Law School Discussion

I'm 38, mother of 4 under 6yrs. old and want to do law school -can it be done?

Drama101 brings up a good point - one that I have considered and am still considering - that going to ls will force me to "give up" time with my kids as they are growing up. But...whether I go to ls or go back to work, I will at some point in the next couple of years be giving up time with my family. Our original idea was that I would go to work part-time, maybe as early as 2006 or 2007, and adding hours as the kids get older, until I am full-time. Going to ls will replace my working. Studying will be my "job". I plan to apply for fall of I am not rushing it. Who knows, maybe studying for the lsat will turn me off. Or, maybe the intellectual stimulation will really turn me on (you got that right, Drama101)!

 Mobo, thanks for the encouragement. I do not take offense to people with no kids offering me advice. As a mother of 4, I take all the help I can get!

These are all great points people are bringing up. Just what I am looking for - both pro's and con's as I make this decision.   

BTW - I have started studying some sample lsat questions and I find that in the 6 years of childrearing, I have lost the ability to concentrate - especially on the reading comprehension. After reading 2 sentences I am suddenly thinking "don't forget to put a snack in so-and-so's backpack for tomorrow". Do you think that with practice I can get better focus? I used to be good at blocking out all other thoughts and was always good at reading comprehension.

Again, thanks for all of your thoughts. Keep it coming - it is very helpful.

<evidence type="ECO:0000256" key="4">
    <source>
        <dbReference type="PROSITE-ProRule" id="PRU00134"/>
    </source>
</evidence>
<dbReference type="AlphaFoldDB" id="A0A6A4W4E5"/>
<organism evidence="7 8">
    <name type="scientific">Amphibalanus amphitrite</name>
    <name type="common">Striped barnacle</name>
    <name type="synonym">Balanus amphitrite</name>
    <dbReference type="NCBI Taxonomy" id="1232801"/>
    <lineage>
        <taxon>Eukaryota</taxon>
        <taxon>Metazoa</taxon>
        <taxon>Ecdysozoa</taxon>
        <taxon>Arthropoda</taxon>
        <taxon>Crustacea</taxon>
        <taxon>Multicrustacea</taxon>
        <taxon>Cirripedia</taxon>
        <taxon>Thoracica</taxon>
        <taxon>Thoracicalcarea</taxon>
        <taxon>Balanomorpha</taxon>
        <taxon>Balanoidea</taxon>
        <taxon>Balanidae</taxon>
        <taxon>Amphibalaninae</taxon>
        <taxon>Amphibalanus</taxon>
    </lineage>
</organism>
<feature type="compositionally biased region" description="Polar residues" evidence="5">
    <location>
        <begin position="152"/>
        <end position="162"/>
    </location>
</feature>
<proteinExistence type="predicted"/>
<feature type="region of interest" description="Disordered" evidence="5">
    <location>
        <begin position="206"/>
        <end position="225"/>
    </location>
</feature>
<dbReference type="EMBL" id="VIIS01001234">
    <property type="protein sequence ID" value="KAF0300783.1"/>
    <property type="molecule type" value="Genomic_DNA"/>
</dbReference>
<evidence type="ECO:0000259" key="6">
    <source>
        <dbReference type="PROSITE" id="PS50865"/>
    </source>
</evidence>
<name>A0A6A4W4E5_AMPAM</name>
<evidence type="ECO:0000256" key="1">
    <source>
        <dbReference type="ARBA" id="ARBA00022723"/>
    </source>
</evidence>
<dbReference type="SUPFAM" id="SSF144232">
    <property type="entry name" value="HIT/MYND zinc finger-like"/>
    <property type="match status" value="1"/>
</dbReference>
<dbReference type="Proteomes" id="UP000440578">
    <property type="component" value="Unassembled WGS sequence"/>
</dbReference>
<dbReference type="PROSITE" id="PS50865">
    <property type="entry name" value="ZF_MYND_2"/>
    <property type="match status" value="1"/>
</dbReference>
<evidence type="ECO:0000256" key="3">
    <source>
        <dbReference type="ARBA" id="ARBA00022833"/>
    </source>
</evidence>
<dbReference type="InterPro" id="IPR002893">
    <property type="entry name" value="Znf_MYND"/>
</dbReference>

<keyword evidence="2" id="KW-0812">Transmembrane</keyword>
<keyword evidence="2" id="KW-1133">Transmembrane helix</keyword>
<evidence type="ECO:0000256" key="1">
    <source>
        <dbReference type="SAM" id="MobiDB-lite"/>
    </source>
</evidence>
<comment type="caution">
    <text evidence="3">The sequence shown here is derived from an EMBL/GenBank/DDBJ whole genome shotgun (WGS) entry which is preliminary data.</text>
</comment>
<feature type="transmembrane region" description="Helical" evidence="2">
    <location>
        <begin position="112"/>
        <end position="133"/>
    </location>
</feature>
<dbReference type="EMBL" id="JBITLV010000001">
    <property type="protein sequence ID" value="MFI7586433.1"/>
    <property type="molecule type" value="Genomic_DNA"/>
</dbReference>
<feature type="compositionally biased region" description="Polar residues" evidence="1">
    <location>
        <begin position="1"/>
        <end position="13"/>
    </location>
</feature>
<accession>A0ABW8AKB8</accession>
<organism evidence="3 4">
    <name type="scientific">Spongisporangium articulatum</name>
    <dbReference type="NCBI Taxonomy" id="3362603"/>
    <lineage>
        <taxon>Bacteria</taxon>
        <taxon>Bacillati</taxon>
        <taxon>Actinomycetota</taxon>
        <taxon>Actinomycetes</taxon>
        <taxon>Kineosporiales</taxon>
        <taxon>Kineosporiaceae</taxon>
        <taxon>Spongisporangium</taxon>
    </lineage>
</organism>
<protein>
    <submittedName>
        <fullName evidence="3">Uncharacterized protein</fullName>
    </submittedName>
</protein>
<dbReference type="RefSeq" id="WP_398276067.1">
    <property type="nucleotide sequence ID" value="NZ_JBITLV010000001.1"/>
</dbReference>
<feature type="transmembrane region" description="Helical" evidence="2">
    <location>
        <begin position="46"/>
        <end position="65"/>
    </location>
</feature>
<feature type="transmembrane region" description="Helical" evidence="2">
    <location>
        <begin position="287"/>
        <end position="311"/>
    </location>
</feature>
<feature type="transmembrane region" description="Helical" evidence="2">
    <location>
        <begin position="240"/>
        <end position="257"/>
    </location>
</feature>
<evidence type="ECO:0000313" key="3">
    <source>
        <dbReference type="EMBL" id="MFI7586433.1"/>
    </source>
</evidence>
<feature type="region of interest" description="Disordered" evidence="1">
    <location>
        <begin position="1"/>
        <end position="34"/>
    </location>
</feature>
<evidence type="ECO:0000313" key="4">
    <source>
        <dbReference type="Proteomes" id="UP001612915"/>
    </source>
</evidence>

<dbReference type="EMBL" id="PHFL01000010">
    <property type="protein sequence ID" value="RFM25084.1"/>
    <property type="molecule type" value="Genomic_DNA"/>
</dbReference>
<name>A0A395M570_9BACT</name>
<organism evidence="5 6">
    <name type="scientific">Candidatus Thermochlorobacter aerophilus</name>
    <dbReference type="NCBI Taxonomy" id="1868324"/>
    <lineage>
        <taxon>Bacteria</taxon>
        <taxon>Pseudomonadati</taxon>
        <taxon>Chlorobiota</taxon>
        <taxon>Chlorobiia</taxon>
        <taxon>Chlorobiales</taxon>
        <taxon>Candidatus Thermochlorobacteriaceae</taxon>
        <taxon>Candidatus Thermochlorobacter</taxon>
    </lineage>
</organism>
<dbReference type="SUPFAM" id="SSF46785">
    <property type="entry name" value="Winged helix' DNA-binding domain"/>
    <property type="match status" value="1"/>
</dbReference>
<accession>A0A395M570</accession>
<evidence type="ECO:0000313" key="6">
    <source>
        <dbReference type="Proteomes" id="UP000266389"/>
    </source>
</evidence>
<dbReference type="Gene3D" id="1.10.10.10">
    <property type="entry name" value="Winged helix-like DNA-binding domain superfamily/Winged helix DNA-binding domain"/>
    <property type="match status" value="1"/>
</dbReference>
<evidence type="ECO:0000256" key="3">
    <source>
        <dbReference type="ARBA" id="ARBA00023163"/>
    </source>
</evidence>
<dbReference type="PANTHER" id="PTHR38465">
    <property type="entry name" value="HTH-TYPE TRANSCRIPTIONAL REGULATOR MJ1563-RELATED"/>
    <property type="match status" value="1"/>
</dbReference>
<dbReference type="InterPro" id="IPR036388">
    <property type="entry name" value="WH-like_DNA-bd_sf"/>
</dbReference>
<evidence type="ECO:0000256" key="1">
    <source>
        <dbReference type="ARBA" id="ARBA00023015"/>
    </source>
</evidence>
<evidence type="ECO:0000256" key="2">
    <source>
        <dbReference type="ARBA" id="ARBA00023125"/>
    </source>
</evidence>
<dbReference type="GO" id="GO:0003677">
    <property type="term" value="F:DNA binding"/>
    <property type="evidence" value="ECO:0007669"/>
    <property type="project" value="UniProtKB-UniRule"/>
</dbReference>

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i don't mind getting called out - it helps keep me humble. ;)

drama does bring up some very good points...and they are some of the ones that i find myself discussing at great length with my very educated and accomplished mom-friends. one has a jd from a t14, the rest all seem to have MAs or CPAs or both. below i offer you my 2 cents, i certainly have no judgment one way or the other on this subject. but i have tried to learn what i can from my friends who live it.

here's the thing. your kids ARE small and they do need you. but it isn't like you are raising them alone, they have a present and active dad who is willing to step up and take on more. that is a great thing, a husband and father who understands and accepts the responsibility for his children and his family, and does so willingly.

your children WILL miss you on the nights you are studying for the lsat, or in class, or studying torts, or attending law school functions. and you will miss them, but during those times they will also have a wonderful opportunity to connect with their father in a way they might not have had otherwise. or a wonderful opportunity to learn new social skills by spending some time with your babysitter, and/or the preschool staff, or your friends/extended family. won't be easy for anyone, but children are resilient, and they can learn to appreciate quality time with you too.

to give an example that i always draw personal inspiration from:

one of my best friends had her second child while she was earning her master's degree in tax accounting. (her heaven, my hell.) her husband couldn't work for legal reasons, so she left her six week old infant with him, while she waited tables full time and went to school full time, for a year, until she graduated. the point is that while she missed her children incredibly, and it was hard on everyone, he had an amazing chance to bond with the baby and the older child in a whole new way, which is apparent in their relationships to this day, some 8 years later. plus now she is a cpa and can make more working part time than she ever did working full-time, while spending time being a soccer/baseball/cheer/football/scouts/godknowswhatelse mom.

it sure wasn't easy at the time, though, but their commitment to making it work, well, it made it work.

sorry this post is so long...and there's more.